Reviving the MidCat gas pipeline project, an ambitious but complex challenge

Posted on Tuesday May 10, 2022 at 11:19 AM

Since the invasion of Ukraine, Spain has been calling for the revival of the MidCat gas pipeline project, which aims to strengthen gas connectivity with France and the European Union’s energy independence from Russia. An ambitious goal, but it faces several obstacles.

What is MidCat?

Initially launched in 2003, the MidCat (Middi Catalunya) project was intended to connect the French and Spanish gas networks via a 190-kilometre pipeline running from Hostalric, north of Barcelona, ​​to Barbaira, east of Carcassonne, passing through the Pyrenees.

Its goal was to bring gas from Algeria to the rest of Europe and to put an end to the energy segregation of the Iberian Peninsula, which is connected only by two low-capacity gas pipelines to France and thus to the rest of Europe.

After several years of work, the project, which was renamed STEP (South Transit East Pyrenees), was finally abandoned in early 2019 after the unfavorable opinion of French and Spanish regulators.

In question: its environmental impact, which ecologists denounced, and its lack of economic benefit. A study commissioned by the European Commission already in 2018 concluded that it could not be profitable.

Why restart it?

Depuis la guerre en Ukraine, l’UE s’est engagée à mettre fin à sa dépendance au gaz russe, qui représente près de 40% de sa consommation, ce qui a relancé l’intérêt stratégique d’une interconnexionne entre l’E France.

Spain is actually connected to Algeria by a 750 km offshore gas pipeline, Medgaz, as well as a second pipeline, GME – which was decommissioned in the fall by Algiers against the backdrop of a diplomatic crisis with Morocco but, however, has not been dismantled.

The country also has six regasification plants for liquefied natural gas (LNG), more than any other European country. This network, to which a gas port in Portugal is added, could make the peninsula a preferred gas gateway to the European Union.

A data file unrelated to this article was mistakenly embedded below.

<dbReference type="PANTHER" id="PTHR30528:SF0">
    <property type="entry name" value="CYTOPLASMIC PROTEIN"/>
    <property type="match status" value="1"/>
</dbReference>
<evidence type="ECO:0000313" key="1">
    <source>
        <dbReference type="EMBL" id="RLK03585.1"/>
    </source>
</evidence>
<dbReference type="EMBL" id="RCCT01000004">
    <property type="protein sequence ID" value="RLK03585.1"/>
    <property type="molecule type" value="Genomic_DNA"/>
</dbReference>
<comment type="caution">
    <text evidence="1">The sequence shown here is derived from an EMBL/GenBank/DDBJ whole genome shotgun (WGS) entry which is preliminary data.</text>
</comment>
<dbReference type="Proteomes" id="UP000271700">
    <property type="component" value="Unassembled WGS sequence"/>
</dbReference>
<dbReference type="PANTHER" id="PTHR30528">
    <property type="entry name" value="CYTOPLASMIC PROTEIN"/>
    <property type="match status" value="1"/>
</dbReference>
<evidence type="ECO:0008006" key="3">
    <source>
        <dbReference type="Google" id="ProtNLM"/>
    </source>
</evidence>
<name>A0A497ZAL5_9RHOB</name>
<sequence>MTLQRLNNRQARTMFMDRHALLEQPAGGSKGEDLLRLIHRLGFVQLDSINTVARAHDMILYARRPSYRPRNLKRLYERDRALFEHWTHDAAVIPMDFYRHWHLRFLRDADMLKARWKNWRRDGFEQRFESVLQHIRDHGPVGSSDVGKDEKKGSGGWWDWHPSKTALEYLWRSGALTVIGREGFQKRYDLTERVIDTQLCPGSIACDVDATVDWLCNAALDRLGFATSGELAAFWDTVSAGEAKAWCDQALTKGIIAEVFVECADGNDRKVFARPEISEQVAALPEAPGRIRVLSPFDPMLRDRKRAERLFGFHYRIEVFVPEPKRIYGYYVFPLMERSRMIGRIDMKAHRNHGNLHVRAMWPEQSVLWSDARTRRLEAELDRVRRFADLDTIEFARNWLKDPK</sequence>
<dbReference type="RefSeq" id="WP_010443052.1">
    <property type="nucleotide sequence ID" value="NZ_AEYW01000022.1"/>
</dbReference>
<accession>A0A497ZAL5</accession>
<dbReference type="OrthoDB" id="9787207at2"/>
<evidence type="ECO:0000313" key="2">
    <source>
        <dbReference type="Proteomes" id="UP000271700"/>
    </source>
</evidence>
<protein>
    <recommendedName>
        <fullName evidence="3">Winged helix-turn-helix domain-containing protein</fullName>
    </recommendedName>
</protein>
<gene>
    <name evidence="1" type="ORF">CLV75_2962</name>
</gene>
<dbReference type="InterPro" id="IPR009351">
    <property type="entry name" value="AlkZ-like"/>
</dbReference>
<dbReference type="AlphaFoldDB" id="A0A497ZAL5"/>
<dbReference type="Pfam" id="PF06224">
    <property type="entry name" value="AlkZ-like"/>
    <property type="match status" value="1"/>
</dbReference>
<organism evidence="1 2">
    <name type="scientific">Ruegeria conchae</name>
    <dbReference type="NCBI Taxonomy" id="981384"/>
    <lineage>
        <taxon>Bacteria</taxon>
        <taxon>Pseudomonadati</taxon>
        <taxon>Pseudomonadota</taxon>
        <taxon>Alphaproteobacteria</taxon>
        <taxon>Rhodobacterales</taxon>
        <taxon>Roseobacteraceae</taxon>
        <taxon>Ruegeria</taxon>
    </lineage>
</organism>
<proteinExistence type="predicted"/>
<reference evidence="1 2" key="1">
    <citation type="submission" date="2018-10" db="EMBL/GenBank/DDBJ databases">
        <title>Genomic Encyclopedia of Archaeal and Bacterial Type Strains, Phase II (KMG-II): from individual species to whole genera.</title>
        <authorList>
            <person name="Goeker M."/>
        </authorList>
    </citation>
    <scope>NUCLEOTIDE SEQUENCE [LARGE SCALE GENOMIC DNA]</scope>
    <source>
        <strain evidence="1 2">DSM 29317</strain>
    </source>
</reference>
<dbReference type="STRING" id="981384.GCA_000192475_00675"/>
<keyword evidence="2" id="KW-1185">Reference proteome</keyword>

MidCat is of “critical” importance “to reduce our dependence on Russian fossil fuels” and “to put an end to the blackmail of the Kremlin,” European Commission President Ursula von der Leyen insisted Friday in Barcelona.

What are the obstacles?

However, MidCat’s implementation hits many hurdles, starting with its cost – estimated in 2018 at €440 million – and an estimated lifespan of three or four years.

“MidCat cannot be approached as a short-term solution,” noted in mid-March the French ambassador to Spain, Jean-Michel Casa, in the Barcelona daily La Vanguardia.

Added to this problem is the lack of contacts between France and Germany, the main country interested in gas that could come from Spain: without extra work, “there could be a bottleneck,” Mr Casa insisted.

An analysis shared by Thierry Bruce, a professor at the Institut d’Etudes Politiques in Paris, who argues that “it is easier to transport gas directly by boat to Germany than to build a pipeline between Spain and France.”

“This, of course, includes the construction of gas stations in Germany,” he told AFP, but that their cost “would not be higher” than that of Medcat.

What supports?

Despite the still lively debate over its usefulness, MidCat enjoys significant support in Spain, where both Catalan regional authorities and the central government are pushing Brussels to declare the project “in the interest of society”.

France has been more conservative thus far. But according to Madrid, this situation is changing: there is a “new perception of risks and opportunities”, confirmed on Wednesday the Minister of Environmental Transition Teresa Ribera, to whom Paris “understood” that it was necessary to “do” MidCat.

However, the project could falter in its financing. For Madrid, the cost should fall on Brussels and not on the Spanish taxpayer, because this project will benefit the entire European Union. And if it considers it “decisive”, the committee has not yet committed to its funding.

Everything will undoubtedly depend on the exact features of the project: Madrid has been keen to defend its feasibility, and in recent weeks it has appealed for a gas pipeline compatible with the transport of green hydrogen. A reorientation is likely to convince Brussels, which wants to finance renewable energies as a priority.

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